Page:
Deebo stays put but NFL teams continue to pay premium as wide receiver boom continues

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Perhaps the biggest storyline entering the 2022 NFL Draft did not concern a prospect, but one of the premier wide receivers in the NFL. Deebo Samuel of the San Francisco 49ers was not traded during Thursday's first round but, if there were any doubts that wideout is now a premium position, they were extinguished emphatically in Las Vegas.

Six wide receivers came off the board in the first 18 picks amid a flurry of trades, including two involving established receivers who at least have one 1,000-yard season in their first three years in the NFL.

There was mild surprise when the Atlanta Falcons made USC's Drake London the first receiver picked with the eighth overall selection, but significantly more eyebrow-raising moves were to follow.

The New Orleans Saints jumped from 16 to 11 to pick Ohio State's Chris Olave one pick after his former college team-mate Garrett Wilson was taken by the Jets with a 10th pick that was reportedly offered to the Niners as part of a package for Samuel.

It was the Detroit Lions who made the most ambitious receiver trade of the night, jumping 20 spots up the board from 32 to 12 in a deal with the Minnesota Vikings to make Jameson Williams their second selection of the first round despite doubts over when he will be ready to play after tearing his ACL in the final game of his college career.

Williams' appeal is obvious, the former Alabama star a dynamic speedster who registered a burn, which is when a receiver wins his matchup with a defender on a play where he is targeted, on 74.6 per cent of his targets in 2021.

He led all receivers in burn yards per target, his average of 19.34 nearly five full yards better than that of his nearest challenger, Cincinnati's Alec Pierce (14.74), and was also the cream of the crop in burn yards per route (4.9).

But it is the scale of the move up the board that is illustrative of just how determined NFL teams have become to add big-play receivers to their offensive arsenal, and the message was further hammered home as, after the Washington Commanders used the 16th pick on another wideout in Jahan Dotson, the Philadelphia Eagles made the defining move of the first round with their trade with the Tennessee Titans, sending the 18th pick and a third-rounder to acquire A.J. Brown.

Brown, a Pro Bowler in 2020 before injuries disrupted his 2021 campaign, was promptly reported as having received a four-year extension with Philadelphia worth up to $100million, with $47m guaranteed, the $25million average annual value of that deal reportedly what Samuel was looking to be paid before he requested a trade from San Francisco.

The choice for teams wanting to keep a playmaking receiver on the roster seems to be clear. Pay over $20m a year for one or spend a premium pick on a rookie. The Titans, in trading Brown and then selecting a rookie with a comparable playing style in Treylon Burks out of Arkansas, elected to do the latter.

"We got to a spot where it was going to be hard to get a deal done," Titans general manager Jon Robinson said of Brown after the first round.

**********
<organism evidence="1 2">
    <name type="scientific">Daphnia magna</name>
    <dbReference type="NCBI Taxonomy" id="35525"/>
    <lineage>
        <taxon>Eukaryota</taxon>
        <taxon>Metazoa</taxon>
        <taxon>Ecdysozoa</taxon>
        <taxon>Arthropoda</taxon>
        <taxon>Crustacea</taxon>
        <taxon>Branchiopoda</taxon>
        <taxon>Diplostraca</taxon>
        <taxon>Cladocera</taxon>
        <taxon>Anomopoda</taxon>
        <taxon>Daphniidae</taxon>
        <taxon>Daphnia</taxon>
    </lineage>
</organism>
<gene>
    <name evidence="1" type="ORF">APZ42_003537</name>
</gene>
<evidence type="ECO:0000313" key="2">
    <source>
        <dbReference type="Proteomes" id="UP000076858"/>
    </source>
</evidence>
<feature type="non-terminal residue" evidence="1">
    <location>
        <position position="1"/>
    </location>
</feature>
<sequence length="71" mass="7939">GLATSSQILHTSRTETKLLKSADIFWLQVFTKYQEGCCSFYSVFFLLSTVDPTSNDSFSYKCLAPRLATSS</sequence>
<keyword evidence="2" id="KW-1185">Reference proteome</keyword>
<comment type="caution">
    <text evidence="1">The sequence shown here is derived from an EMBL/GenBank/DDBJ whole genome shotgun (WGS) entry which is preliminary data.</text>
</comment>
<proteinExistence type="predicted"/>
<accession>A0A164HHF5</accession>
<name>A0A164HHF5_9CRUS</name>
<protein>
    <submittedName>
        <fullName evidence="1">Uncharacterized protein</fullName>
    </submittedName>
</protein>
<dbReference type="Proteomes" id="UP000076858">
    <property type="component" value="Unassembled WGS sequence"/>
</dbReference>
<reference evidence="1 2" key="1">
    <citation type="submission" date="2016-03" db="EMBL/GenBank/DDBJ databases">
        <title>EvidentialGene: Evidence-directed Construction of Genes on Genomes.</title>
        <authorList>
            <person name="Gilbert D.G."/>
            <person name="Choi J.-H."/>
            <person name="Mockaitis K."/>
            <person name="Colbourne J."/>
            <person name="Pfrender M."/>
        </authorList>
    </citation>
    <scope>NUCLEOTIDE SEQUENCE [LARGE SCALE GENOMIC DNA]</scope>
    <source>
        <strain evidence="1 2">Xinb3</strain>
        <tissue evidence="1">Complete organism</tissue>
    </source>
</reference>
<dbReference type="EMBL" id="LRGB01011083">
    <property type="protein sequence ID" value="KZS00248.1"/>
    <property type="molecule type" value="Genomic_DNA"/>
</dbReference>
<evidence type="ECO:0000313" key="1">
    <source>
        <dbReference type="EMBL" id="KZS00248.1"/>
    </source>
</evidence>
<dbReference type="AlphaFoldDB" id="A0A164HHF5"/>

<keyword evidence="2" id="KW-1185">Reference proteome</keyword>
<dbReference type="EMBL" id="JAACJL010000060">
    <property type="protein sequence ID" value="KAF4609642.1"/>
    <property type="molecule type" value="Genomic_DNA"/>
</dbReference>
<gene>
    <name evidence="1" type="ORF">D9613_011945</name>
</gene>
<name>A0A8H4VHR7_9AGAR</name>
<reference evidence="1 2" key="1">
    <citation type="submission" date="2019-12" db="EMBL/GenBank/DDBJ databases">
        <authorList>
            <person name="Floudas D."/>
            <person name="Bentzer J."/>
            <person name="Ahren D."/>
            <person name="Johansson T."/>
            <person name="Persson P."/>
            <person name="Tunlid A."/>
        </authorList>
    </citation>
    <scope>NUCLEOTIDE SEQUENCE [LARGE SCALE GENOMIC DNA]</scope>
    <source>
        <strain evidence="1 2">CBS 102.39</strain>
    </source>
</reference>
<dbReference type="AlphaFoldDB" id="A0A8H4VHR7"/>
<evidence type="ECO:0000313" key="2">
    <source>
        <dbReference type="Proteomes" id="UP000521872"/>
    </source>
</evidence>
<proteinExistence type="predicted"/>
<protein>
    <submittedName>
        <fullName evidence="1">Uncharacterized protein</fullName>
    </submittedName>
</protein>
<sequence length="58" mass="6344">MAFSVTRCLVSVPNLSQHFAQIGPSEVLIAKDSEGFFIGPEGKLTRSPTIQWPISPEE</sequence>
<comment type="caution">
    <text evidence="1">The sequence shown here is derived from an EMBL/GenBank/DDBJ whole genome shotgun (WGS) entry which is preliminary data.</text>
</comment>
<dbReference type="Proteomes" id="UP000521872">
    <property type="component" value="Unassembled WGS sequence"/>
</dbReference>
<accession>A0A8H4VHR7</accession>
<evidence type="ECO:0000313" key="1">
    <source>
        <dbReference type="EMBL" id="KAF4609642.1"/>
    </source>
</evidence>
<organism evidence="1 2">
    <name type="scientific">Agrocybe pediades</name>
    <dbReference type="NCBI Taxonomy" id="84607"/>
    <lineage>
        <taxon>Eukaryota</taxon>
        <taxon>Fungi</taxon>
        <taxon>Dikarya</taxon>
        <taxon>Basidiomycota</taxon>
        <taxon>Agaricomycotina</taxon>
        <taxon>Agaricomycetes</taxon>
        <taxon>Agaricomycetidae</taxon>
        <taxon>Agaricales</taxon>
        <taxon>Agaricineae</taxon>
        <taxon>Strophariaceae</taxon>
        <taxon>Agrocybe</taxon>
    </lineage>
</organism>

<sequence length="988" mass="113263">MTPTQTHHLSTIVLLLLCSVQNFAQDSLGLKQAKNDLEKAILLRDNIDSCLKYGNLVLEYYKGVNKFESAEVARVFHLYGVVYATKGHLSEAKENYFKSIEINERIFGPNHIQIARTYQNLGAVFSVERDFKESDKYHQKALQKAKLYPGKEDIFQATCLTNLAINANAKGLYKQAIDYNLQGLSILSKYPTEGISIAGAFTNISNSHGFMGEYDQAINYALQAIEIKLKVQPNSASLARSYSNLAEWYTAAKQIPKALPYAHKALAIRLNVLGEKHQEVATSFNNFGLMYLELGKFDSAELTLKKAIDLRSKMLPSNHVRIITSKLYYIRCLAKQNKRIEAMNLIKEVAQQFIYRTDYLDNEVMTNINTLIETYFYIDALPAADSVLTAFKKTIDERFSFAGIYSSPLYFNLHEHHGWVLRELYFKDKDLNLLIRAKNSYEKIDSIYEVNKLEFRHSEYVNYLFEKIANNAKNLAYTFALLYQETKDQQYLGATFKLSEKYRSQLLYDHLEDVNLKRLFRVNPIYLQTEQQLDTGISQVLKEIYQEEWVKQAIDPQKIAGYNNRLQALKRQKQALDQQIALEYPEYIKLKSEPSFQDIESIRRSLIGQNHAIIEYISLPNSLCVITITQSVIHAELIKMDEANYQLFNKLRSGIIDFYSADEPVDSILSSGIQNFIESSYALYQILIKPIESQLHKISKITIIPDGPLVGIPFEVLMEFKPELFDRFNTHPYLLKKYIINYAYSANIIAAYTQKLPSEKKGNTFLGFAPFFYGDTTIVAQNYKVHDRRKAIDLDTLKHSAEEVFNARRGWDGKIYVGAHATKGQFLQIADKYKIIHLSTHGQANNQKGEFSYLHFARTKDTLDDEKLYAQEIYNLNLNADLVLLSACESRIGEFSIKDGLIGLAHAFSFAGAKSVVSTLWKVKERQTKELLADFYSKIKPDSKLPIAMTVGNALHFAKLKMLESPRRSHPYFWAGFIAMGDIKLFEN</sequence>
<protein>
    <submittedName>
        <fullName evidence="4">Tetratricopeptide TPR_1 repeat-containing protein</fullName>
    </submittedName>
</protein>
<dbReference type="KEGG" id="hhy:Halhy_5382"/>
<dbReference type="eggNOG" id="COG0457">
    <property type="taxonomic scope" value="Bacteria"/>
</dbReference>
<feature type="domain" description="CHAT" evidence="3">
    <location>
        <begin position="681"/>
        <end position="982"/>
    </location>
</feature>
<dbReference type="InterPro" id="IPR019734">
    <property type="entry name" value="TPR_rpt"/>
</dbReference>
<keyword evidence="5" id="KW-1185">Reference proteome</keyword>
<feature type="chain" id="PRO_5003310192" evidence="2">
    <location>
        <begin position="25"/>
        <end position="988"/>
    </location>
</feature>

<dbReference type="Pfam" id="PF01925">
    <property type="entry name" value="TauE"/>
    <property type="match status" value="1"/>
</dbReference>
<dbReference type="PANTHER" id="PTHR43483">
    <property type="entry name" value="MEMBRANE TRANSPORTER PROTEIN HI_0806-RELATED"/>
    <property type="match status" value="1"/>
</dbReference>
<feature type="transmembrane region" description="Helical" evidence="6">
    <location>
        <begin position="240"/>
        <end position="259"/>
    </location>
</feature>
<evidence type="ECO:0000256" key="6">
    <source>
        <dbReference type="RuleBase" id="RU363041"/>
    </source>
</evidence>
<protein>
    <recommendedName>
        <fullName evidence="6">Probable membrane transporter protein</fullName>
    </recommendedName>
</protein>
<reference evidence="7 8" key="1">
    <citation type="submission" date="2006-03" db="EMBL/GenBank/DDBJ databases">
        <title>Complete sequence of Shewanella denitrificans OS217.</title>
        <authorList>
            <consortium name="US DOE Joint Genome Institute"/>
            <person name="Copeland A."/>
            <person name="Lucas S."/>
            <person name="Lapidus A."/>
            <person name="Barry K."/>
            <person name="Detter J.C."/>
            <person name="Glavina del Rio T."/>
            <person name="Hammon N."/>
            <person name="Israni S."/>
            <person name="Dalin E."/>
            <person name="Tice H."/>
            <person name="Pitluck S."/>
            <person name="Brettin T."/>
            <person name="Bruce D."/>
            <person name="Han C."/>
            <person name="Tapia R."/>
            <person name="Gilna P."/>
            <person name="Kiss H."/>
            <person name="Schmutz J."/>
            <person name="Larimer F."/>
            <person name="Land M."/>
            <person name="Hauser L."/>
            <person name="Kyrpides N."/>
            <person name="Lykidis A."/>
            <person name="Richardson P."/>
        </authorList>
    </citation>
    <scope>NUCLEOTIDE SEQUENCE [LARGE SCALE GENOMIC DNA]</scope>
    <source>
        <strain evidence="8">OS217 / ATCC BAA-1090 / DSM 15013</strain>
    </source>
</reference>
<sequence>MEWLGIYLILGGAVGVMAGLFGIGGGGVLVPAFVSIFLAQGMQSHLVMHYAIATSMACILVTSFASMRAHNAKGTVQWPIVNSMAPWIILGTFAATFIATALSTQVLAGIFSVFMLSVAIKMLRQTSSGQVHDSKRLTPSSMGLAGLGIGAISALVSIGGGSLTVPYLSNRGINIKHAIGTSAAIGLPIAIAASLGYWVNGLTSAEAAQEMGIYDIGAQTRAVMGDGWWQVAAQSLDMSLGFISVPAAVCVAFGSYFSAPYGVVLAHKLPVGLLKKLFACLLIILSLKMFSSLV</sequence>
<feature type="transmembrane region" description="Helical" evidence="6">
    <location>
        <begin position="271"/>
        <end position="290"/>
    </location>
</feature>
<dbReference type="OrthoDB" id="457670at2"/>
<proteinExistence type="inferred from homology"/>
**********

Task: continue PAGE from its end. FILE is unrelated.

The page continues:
The Ravens ran into difficulty with his namesake Marquise Brown, who was said to have requested a trade after the season and was also dealt on draft night to the Arizona Cardinals in exchange for the 23rd overall pick.

While the Titans caved in and parted with Brown, the Niners remained steadfast in refusing to trade Samuel, even with a top-10 pick seemingly on the table, their resoluteness in itself reflecting the massive value of a player who was the heart and soul of the San Francisco offense as the 49ers made the NFC Championship Game last season.

Also running the ball out of the backfield consistently in a dual role, Samuel labelling himself a 'wide back', the 2019 second-round pick is a unique case. Yet the message that was definitively reiterated through the Niners refusal to part ways with him and the hive of activity surrounding receivers in the first round is clear, receivers who can make field-flipping momentum-changing plays are firmly among the most valued assets in the NFL.

Of the top 10 receivers with the most receptions of 20 yards or more in 2021, only two – Justin Jefferson and Tyler Lockett – did not feature on playoff teams. Four – Cooper Kupp (30), Samuel (23), Ja'Marr Chase (22) and Tee Higgins (17) – played on Conference Championship Sunday, as did the 11th-placed wideout in the category, Samuel's Niners team-mate Brandon Aiyuk (16).

Quarterback is king in the NFL, and tackle, edge rusher and offensive tackle have long since been viewed as next on the hierarchy as 'premium positions'. The 2021 season encapsulated the value of explosive wideouts and, with that campaign followed by an offseason in which Davante Adams and Tyreek Hill were both traded and received mega-deals and Thursday's first-round chaos brought on by the high demand for receivers, there can be little room for argument the position now carries the same importance as those other non-quarterback spots that have traditionally had the highest billing.

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